Researchers at the Goethe University Frankfurt, together with partners from the University of Tübingen in Germany and Queen Mary University as well as Francis Crick Institute from London (UK) have developed a novel technology to decipher the secret ubiquitin code.

Ubiquitin is a small protein that can be linked to other cellular proteins, thereby controlling and modulating their functions. The attachment occurs in many...

Im Focus: Perovskite edges can be tuned for optoelectronic performance

Layered 2D material improves efficiency for solar cells and LEDs

In the eternal search for next generation high-efficiency solar cells and LEDs, scientists at Los Alamos National Laboratory and their partners are creating...

Im Focus: Polymer-coated silicon nanosheets as alternative to graphene: A perfect team for nanoelectronics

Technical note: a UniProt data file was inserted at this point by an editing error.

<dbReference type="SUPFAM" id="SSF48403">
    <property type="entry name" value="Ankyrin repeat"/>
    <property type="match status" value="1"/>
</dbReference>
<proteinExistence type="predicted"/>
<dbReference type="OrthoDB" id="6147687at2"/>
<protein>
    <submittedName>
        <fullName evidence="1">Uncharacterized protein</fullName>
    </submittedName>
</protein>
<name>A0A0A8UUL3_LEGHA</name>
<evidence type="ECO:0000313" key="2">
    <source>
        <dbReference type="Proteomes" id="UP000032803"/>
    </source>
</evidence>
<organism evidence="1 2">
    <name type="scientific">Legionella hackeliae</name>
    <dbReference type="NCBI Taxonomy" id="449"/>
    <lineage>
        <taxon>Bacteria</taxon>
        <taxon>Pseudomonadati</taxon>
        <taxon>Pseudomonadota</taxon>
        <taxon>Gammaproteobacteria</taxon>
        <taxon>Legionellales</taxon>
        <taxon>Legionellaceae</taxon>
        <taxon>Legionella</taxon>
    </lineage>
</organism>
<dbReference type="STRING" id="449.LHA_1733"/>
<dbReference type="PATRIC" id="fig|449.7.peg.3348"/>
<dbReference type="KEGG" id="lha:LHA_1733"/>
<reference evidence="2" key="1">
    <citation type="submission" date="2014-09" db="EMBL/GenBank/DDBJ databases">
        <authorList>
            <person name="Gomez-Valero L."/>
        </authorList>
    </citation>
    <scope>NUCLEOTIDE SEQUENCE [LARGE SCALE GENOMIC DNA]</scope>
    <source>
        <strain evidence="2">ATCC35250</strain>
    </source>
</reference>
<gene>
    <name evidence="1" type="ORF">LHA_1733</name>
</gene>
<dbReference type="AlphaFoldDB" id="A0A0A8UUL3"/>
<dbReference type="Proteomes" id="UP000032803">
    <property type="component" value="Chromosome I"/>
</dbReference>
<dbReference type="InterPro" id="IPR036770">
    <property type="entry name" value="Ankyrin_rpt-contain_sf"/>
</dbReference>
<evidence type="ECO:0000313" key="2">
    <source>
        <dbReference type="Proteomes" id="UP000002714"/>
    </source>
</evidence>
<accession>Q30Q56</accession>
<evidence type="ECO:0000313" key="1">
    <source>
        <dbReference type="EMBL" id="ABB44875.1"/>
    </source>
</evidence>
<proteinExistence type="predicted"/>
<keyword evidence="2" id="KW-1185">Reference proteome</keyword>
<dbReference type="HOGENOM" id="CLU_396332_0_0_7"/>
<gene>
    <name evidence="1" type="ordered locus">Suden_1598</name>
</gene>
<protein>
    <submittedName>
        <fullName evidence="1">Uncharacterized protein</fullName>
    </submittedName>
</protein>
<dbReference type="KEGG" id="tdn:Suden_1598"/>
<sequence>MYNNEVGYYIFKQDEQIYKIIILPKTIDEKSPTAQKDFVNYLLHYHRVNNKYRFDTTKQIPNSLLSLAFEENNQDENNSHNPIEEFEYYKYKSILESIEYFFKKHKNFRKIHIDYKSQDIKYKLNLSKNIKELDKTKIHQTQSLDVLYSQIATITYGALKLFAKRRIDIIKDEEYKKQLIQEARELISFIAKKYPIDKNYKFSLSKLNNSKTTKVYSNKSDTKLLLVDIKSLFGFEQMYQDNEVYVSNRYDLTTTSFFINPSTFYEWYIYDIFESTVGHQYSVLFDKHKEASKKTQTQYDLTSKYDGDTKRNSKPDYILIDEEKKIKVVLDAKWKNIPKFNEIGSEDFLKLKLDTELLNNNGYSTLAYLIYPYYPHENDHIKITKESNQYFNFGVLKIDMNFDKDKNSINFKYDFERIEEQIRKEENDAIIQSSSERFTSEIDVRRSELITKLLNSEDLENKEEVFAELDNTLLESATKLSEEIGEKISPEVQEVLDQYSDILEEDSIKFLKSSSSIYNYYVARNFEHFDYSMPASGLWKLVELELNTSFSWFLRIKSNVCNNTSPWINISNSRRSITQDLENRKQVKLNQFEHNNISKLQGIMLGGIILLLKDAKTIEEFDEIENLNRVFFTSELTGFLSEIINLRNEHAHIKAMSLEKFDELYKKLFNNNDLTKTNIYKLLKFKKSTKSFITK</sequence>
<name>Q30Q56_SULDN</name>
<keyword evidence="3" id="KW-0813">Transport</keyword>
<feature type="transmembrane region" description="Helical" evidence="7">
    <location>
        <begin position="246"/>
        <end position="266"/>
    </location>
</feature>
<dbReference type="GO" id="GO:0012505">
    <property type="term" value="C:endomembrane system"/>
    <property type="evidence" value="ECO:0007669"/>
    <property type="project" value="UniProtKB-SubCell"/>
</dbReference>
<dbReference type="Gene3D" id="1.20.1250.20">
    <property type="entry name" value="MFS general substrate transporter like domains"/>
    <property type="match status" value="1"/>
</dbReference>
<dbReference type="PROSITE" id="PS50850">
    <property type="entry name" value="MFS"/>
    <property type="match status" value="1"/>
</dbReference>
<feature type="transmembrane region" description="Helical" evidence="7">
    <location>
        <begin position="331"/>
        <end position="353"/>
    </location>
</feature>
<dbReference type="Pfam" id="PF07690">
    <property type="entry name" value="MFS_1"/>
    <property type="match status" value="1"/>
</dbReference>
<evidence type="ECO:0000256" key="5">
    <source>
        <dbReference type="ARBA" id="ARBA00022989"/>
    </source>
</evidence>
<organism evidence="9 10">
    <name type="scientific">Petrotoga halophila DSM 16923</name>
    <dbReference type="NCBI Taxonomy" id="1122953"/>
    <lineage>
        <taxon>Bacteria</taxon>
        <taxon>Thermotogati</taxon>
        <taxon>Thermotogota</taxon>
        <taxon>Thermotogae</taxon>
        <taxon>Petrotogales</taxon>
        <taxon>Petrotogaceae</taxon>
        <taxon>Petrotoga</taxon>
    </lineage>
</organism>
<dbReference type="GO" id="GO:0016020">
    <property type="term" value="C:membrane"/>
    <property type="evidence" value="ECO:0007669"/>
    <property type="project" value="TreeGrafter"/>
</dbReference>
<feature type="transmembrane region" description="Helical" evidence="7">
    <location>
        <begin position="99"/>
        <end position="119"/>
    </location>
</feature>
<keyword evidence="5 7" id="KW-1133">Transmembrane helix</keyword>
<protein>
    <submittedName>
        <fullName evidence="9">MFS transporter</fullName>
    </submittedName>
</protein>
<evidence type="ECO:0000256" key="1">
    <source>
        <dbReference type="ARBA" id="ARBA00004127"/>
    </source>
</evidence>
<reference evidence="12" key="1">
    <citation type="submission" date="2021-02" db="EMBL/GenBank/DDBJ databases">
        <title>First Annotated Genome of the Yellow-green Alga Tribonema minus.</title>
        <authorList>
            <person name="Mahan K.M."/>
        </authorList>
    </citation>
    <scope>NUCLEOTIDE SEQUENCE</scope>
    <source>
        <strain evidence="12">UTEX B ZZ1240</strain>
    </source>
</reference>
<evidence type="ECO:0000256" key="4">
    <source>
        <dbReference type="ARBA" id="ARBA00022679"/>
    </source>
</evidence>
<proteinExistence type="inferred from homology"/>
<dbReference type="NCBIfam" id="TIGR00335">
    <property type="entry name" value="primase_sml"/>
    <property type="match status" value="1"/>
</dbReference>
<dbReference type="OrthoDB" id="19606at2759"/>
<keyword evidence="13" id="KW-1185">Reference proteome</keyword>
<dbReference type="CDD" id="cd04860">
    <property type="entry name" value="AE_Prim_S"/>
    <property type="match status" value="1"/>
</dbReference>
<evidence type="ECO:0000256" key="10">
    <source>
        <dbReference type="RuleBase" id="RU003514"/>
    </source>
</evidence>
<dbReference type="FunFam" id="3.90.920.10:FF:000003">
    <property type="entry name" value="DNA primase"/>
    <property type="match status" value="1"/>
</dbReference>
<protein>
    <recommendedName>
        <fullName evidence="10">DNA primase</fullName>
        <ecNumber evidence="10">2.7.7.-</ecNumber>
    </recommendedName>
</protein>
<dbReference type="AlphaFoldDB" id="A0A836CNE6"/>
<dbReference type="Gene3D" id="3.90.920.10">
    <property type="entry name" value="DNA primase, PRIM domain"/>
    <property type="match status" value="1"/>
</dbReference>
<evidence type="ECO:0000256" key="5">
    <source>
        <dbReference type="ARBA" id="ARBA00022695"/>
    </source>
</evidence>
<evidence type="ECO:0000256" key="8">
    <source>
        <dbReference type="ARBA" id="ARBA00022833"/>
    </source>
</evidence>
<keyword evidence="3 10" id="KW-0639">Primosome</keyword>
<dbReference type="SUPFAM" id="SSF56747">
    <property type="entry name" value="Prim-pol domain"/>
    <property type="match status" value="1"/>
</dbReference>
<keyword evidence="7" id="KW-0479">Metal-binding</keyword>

Silicon nanosheets are thin, two-dimensional layers with exceptional optoelectronic properties very similar to those of graphene. Albeit, the nanosheets are less stable. Now researchers at the Technical University of Munich (TUM) have, for the first time ever, produced a composite material combining silicon nanosheets and a polymer that is both UV-resistant and easy to process. This brings the scientists a significant step closer to industrial applications like flexible displays and photosensors.

Silicon nanosheets are thin, two-dimensional layers with exceptional optoelectronic properties very similar to those of graphene. Albeit, the nanosheets are...

All Focus news of the innovation-report >>>

Anzeige

Anzeige

Event News

International Land Use Symposium ILUS 2017: Call for Abstracts and Registration open

20.03.2017 | Event News

CONNECT 2017: International congress on connective tissue

14.03.2017 | Event News

ICTM Conference: Turbine Construction between Big Data and Additive Manufacturing

07.03.2017 | Event News

 
Latest News

Researchers shoot for success with simulations of laser pulse-material interactions

29.03.2017 | Materials Sciences

Igniting a solar flare in the corona with lower-atmosphere kindling

29.03.2017 | Physics and Astronomy

As sea level rises, much of Honolulu and Waikiki vulnerable to groundwater inundation

29.03.2017 | Earth Sciences

VideoLinks
B2B-VideoLinks
More VideoLinks >>>